answer to a question in morality, xiv. 135.
Thanet (earl of). His character, vi. 164.
Theobald archbishop of Canterbury). His prudence

restored peace to this kingdon, vii. 299.
Theobalds (Mr). Founds loyalty upon politeness, xxii.

Theseus. The first who civilized the Grecians, and

established the popular state in Athens, ii. 287.
Thieves. Returned from transportation, greater

rogues than before, xii. 57. May be easily
known in the daytime by their looks, 58. Re-
ceive but a small portion of the value of what they
stral, 59. Their midnight revels, ibid. Beha.

viour of an Irish one at the gallows, xix. 205.
Thistles. Why placed in the collar of the order, in-

stead of roses, iii. 57.
Thomas (William), xvi. 40. 70.
Thompson (Edwarel). Desirous of introducing the

excise into Ireland, xiii. 142.
Thomson (James). In blank verse excelled his con-

tenporaries, yet his Seasons not admired by Swift,

xviii. 146.
Thorn. On cutting down the old one at Markethill,

xi. 67.

Thornhill (Richard). Kills sir Cholmley Dering in a

duel, xxi. 214. Tried for manslaughter, ibid. Is

afterwards killed himself, by two assassins, :79.
Thoughts on various Subjects (by Swift), xiv.163.1745

(by Pope), xxiii. 349. What gave rise to these,

Three Champions (a poem). Account of it. xxiv.

Thyrne (Thomas), x. 93.
Tighe (Richard), xi. 115. xvii. 49. xviii. 138. xxi.

300. xxii. 19.
Tillotson (archbishop). His observations respecticg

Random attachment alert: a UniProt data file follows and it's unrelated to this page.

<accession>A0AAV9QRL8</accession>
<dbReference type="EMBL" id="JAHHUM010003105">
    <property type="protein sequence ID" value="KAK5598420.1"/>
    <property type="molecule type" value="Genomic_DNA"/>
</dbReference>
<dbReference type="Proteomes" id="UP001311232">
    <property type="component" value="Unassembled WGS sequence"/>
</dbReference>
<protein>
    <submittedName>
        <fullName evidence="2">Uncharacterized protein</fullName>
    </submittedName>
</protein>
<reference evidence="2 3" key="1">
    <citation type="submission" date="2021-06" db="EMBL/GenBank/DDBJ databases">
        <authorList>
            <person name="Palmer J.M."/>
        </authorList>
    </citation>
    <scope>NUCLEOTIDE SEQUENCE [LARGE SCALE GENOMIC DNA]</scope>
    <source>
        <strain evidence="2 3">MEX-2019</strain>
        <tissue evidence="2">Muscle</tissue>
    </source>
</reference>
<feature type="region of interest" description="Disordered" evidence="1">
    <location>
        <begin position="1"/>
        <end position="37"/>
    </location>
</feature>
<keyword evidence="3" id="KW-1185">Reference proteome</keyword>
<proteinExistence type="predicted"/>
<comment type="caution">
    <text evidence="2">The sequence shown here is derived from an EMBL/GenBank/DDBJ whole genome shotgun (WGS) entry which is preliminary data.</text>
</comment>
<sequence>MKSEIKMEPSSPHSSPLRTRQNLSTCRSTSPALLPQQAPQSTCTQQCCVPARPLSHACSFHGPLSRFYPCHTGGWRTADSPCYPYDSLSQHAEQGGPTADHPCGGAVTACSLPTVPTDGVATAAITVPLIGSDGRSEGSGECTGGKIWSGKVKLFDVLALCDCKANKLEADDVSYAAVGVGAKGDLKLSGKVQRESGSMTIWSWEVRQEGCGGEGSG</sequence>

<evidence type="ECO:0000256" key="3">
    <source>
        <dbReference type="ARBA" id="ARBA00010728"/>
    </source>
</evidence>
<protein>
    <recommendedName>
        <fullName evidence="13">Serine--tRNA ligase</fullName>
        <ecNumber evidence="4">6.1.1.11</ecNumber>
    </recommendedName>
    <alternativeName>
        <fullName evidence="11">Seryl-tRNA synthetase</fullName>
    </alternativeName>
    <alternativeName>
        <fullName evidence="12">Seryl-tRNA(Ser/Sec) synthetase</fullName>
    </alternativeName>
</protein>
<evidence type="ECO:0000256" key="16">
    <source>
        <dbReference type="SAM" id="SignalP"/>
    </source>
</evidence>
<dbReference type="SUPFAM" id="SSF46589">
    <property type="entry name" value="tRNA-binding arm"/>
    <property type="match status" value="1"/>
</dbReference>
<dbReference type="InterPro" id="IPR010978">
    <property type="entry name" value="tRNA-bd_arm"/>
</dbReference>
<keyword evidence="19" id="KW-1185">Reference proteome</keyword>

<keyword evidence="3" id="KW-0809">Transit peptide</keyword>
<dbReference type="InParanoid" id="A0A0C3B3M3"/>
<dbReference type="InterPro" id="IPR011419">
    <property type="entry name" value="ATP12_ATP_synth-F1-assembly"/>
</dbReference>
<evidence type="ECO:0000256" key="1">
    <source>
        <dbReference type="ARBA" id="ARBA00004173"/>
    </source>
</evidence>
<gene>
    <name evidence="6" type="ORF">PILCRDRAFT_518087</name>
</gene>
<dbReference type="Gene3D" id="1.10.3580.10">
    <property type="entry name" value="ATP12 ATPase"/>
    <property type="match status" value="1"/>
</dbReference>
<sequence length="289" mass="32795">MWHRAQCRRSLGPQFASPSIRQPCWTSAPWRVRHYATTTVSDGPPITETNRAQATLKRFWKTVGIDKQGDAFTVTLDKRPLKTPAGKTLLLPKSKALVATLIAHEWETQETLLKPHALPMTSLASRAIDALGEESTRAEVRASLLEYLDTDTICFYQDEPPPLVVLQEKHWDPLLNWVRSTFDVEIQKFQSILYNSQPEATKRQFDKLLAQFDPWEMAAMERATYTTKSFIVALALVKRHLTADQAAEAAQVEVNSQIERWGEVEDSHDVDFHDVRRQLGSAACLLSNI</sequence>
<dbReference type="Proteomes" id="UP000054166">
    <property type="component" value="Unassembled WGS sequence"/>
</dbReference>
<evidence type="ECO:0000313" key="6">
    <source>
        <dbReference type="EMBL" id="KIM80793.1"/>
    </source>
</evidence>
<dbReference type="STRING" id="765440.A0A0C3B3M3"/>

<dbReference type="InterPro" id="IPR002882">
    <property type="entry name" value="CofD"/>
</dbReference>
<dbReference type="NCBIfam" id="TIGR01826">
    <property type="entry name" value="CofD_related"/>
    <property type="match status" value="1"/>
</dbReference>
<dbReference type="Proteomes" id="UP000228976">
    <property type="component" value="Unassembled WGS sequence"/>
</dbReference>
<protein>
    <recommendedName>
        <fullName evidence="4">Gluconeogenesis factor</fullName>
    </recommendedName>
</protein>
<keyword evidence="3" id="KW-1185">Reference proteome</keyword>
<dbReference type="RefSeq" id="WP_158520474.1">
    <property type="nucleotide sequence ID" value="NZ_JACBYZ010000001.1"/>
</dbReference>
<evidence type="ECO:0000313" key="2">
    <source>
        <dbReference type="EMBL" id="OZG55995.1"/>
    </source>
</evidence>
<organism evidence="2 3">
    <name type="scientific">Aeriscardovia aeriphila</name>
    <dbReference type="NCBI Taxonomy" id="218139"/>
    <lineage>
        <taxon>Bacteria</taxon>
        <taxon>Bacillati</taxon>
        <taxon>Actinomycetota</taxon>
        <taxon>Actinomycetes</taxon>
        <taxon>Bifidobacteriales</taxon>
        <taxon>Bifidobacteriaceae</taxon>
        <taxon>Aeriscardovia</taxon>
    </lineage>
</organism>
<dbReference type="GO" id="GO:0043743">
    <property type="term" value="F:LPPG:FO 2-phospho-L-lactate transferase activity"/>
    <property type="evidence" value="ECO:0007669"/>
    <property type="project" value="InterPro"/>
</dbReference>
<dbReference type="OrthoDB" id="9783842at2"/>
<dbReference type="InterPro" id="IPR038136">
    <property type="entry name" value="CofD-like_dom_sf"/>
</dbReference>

the Irish clergy, xvi. 9.
Tim and the ables. A poem, printed in one of the

Intelligencers, xi. 97.
Time. I'riumphrd over, in ihese later ages, by the

Grub Street writers, jii 68. The only preacher

listened to, xiv. 164. The Power of Time, a poem,
Tindal (the supposed author of The Rights of the

Christian Church, &c. Remarks on his book. iv.

43. Account of him, 7. "". 5
Tisdall (Dr.), xiii. 122. Dr. Suitt's letter to him,

on the subject of his addresses to Mrs. Johnson,
XV, 26. 34. Dr. Swift very candidly assures him,
that he never saw any person who e conversation
bę entirely valued, but mis. Johnsoa's, ibid. And
freely gives his consent to her marrying Dr. l'is-

xi. 209.

dall, 35:

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Tithes. Reasons against settling them by a Molus,

xiii. 189. The inisapplying them to secular per-
sons an act of injustice, viii. 108. Paid with great
disadvantage in Ireland, xiii. 14;. 110. Im.
possible for the most ill-minded clergyman to
cheat in his tithe, though he is liable to be chrated
by every cottager, xii. 78. iii. 192. Tiibe of
Max made very easy to the farmer by the clergy's
indulgence, xiii. 195. 201. The clergy's right to